Taking Cancer Research Out of the Culture Dish and Into 3-Dimensions

Taking Cancer Research Out of the Culture Dish and Into 3-Dimensions

Physical sciences join with medicine at UF to build a test track for cancer therapies

After decades of research, cancer is still the leading cause of death in the United States. Up to this point, cancer study has remained almost exclusively within the 2D bounds of traditional cell culture plates. Dr. Gregory Sawyer, professor and distinguished teaching scholar in the Department of Mechanical and Aerospace Engineering, is revolutionizing cancer research.

“For the last 50 years, medicine has been trapped in the 2D blueprint of the standard culture dish,” said Sawyer. “But biology is inherently 3D. Biology is the antithesis of engineering; it’s freeform in its shape. It’s soft, wet, and squishy.” 

As head of the Cancer Engineering Lab at the University of Florida, Sawyer is leading the effort to apply engineering principles to cancer biology. His research team is a transdisciplinary group of engineers, biologists, and physical scientists who conduct cancer research in an engineering setting. Together, they are pioneering 3D cancer research.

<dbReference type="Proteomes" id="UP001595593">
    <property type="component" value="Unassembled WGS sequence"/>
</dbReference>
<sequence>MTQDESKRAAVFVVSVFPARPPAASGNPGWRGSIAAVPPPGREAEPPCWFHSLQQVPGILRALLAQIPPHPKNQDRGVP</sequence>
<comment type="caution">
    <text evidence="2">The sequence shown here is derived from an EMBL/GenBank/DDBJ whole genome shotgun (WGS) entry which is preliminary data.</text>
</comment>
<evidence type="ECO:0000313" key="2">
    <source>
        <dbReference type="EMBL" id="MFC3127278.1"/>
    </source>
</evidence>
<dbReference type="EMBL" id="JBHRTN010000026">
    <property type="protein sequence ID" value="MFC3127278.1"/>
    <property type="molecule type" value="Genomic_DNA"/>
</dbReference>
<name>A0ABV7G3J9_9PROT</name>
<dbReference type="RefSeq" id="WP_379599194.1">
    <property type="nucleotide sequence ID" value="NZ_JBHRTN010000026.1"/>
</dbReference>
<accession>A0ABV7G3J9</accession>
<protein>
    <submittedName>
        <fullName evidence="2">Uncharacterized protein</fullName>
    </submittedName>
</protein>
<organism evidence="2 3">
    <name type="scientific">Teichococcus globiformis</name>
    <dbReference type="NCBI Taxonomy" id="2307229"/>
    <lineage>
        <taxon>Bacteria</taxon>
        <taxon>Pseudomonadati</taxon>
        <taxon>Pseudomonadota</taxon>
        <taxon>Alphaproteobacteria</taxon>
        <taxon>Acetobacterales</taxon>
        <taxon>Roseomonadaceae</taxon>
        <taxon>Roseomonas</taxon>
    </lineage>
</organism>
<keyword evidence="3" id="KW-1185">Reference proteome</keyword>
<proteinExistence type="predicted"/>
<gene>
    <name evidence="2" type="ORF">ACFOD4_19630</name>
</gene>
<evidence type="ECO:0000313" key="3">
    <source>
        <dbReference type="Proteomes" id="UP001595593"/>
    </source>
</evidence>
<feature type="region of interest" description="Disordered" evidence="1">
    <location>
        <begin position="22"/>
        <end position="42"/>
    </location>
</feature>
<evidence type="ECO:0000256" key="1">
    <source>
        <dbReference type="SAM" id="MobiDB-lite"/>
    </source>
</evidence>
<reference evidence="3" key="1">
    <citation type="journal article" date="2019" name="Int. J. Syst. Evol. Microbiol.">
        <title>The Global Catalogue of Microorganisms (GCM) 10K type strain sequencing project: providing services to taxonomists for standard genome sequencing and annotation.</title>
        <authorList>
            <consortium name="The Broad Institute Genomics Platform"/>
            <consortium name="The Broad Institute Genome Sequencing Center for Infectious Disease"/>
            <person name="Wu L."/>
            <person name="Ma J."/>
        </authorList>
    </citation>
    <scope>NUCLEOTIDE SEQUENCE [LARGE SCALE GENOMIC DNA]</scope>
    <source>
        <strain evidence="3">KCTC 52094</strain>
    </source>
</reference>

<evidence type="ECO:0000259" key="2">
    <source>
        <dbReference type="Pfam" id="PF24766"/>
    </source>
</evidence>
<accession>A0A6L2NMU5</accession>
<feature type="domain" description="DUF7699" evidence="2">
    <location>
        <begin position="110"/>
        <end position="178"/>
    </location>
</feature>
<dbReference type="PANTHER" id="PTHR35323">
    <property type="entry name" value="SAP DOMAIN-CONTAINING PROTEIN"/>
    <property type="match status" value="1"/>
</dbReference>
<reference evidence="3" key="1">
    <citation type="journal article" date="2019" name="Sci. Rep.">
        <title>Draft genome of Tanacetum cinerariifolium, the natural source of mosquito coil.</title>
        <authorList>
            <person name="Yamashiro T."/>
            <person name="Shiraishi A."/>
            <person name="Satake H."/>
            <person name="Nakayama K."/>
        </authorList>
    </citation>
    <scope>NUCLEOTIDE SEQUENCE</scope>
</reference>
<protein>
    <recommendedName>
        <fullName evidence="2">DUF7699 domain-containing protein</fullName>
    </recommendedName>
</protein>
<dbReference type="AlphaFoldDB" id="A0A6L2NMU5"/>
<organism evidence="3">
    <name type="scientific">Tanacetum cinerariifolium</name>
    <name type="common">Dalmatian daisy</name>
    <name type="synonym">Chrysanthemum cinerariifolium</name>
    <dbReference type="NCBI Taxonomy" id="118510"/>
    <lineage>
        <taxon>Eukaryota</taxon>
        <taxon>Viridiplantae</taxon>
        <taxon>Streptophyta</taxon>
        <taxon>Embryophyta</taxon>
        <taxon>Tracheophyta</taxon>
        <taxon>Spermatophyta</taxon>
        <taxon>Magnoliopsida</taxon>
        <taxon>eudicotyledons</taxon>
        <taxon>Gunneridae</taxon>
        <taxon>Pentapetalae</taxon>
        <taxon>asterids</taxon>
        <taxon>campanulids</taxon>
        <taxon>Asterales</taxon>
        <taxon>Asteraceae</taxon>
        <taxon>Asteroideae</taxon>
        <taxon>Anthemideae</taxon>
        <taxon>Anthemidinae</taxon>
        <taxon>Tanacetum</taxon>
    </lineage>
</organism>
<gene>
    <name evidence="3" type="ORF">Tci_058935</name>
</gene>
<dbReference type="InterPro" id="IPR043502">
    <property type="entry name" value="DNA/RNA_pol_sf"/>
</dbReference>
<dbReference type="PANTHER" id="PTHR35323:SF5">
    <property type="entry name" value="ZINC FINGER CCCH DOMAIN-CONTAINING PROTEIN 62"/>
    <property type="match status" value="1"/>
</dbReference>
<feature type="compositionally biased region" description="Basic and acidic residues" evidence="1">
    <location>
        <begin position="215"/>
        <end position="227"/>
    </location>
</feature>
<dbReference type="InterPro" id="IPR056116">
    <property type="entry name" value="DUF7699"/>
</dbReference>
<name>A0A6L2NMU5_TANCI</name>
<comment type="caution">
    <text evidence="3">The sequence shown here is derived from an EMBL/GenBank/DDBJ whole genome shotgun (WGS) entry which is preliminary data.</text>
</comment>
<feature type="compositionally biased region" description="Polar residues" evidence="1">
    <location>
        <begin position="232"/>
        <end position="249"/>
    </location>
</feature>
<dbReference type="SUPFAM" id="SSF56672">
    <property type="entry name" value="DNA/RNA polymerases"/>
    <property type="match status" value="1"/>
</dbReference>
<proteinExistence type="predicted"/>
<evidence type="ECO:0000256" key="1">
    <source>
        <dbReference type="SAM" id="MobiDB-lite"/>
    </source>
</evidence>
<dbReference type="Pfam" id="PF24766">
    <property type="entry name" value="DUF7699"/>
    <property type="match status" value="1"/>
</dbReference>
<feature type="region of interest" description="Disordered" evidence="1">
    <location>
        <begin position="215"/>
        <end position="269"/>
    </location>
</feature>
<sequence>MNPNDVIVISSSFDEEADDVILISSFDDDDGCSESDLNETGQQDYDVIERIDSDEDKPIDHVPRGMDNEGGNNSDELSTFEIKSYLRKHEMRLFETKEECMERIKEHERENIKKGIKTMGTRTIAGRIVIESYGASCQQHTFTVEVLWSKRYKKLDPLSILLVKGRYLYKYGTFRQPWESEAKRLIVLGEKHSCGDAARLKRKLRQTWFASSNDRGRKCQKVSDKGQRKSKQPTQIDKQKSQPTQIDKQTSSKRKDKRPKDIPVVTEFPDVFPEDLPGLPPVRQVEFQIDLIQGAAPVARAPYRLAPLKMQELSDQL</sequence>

“At some level, cancer affects us all, and it’s a disease that deserves our best efforts. At the forefront of that is bringing the physical sciences together with medicine to build a test track where we can test cancers and therapies in a laboratory setting,” said Sawyer. “For the last 8 years, we’ve been working to bring this to fruition. Before we started doing this work, the vast majority of research was being done in 2D culture dishes.”

From the UF Cancer Engineering Lab to the Global Market

Recently, Sawyer and his collaborators, Dr. Juan Manuel Urueña, Ryan Smolcheck, Jack Famiglietti, and Duy Nguyen, received one of seven Invention of the Year Awards from UF Innovate for their 3D cell culture plates. UF Innovate featured the invention and honored the team at its annual Standing InnOvation event this fall.

Dr. Greg Sawyer, at left, and some of his collaborators receive their award for Invention of the Year from Vice President of UF Research, Dr. David Norton, far right, at Standing InnOvation 2021. The collaboration across departments produced culture plates that facilitate 3D printing and support living cells. They use them to mimic cancer and cancer treatments to determine how a patient’s cancer will respond.

The inventors originally designed these culture plates to facilitate 3D printing and support living cells. This invention takes that idea even further, testing cancer treatments and observing results and cell-to-cell interactions in 3D.  The plates overcome 2D boundaries by allowing researchers to mimic cancer and cancer treatments as they interact in the body.

Each plate can contain up to 24 separate tissue samples. Researchers can then immerse liquids including cancer treatments through a plate well containing the sample and can collect all of the waste for subsequent analyses.